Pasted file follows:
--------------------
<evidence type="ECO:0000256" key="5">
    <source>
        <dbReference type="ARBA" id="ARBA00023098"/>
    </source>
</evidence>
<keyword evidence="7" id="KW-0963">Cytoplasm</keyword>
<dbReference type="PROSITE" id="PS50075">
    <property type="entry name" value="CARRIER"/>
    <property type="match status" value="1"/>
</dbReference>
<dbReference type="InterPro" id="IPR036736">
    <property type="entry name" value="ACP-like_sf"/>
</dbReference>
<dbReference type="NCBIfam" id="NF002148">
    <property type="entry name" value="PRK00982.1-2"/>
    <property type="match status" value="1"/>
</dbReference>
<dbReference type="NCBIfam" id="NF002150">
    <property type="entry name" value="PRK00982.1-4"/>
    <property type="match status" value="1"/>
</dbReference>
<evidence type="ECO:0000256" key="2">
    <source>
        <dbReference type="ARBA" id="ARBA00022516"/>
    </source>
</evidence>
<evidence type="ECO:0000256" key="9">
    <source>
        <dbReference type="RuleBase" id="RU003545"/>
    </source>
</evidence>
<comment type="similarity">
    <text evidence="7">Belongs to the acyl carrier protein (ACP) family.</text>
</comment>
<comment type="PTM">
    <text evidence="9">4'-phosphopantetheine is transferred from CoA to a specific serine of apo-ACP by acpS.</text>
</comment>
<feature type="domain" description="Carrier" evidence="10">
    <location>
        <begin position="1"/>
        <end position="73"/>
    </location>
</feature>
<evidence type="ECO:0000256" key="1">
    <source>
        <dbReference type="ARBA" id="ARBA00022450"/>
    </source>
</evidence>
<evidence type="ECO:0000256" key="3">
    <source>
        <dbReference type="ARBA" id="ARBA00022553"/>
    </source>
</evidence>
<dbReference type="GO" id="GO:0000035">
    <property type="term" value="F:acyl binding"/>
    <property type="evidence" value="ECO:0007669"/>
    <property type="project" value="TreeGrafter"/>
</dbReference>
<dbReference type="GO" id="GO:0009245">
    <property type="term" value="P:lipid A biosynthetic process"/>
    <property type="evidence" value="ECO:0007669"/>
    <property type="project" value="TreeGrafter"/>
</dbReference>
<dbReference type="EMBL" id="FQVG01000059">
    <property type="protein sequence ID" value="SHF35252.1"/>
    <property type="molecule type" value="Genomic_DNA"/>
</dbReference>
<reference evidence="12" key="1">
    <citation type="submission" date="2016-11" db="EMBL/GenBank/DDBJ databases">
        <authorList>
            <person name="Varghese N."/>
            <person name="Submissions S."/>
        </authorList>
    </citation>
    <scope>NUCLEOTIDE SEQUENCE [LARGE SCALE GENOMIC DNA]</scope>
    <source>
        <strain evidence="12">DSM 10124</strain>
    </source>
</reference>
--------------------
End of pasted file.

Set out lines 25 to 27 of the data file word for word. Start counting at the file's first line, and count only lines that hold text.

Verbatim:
    </source>
</evidence>
<evidence type="ECO:0000256" key="9">